3. Pseudonymous blogging has withered as real offline identities become more of a norm and as society becomes more accustomed to oversharing, both of which serve the commercial ambitions of the Mark Zuckerbergs of the world. If I were a graduate student now I probably wouldn't care as much about my advisor reading my cooking blog posts, because everyone shares their shit these days. Definitely more than they did in 2005. The anonymous, pseudonymous, open-secret pseudonymous, pseudo-pseudonymous authorship of blogs permitted a voice of confessional intimacy that I just don't see that much of any more. Consider vaguebooking, the custom on Facebook of making oblique references to emotional ups and downs, and of life events of some consequence being kept under wraps. If we weren't writing under our full, real-world names on Facebook, for an audience of high school friends, distant relatives, parents and children, students and teachers, work friends and friends of friends, would people be doing so much vaguebooking?

When I started this more scholarly and official blog, I was reacting against what I perceived to be threats to my scholarly identity that would come from the type of mid-aughts blogging that I now miss. But I was also thinking positively in terms of how I could share writing related to my research and teaching interests. What didn't seem feasible at the time, as a beginning assistant professor, was to combine these modes of writing in one place. It still doesn't seem very feasible, even as I have earned tenure and no longer worry so much about other people's judgement. I would not have considered turning Haverchuk into a mixture of food writing and film and TV studies writing. From my present vantage, I see this blog as a product of my 2006-7 self. This has been an assistant professor, tenure-track blog. If I had been 7 years along my career trajectory in 2007 who knows what I might have done in the way of a blog.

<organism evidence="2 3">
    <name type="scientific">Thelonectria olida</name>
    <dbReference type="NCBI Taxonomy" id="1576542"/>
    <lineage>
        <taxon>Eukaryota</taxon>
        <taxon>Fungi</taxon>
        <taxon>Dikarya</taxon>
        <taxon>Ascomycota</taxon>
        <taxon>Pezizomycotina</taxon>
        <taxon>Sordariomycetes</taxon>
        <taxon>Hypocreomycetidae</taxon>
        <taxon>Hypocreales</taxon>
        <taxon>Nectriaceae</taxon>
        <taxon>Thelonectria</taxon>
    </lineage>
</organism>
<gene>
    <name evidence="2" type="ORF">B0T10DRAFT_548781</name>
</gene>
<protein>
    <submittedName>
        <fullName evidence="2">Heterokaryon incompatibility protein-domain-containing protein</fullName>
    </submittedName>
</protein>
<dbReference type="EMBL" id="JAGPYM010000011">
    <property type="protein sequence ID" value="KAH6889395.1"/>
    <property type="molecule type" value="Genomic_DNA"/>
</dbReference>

When skeptics and naysayers want to trivialize the way people share their experiences of everyday life online, a favorite example involves eating. "I don't need to know what you had for lunch." Well, I am often happy to know, especially if you made it yourself or ate it someplace cool. And I have long considered this kind of common-sense TMI reaction to carry a strong dose of gendered distinction between what matters and what is deemed to be beneath the speaker. Food and its preparation, particularly in the more ordinary day-by-day experiences of eating, is trivial because it's associated with women and domestic labor. Many things that matter less than eating (after all, you need to eat and probably take pleasure from it regularly) are given greater cultural legitimacy if they are the interests of straight adult males, e.g., sports. Which isn't to knock sports - I like sports too, as both a participant and spectator. But let's recognize the patriarchal privilege that makes sports talk seem legitimate and food talk -- "what you had for lunch" talk -- not merely uninteresting but the epitome of uninterestingness.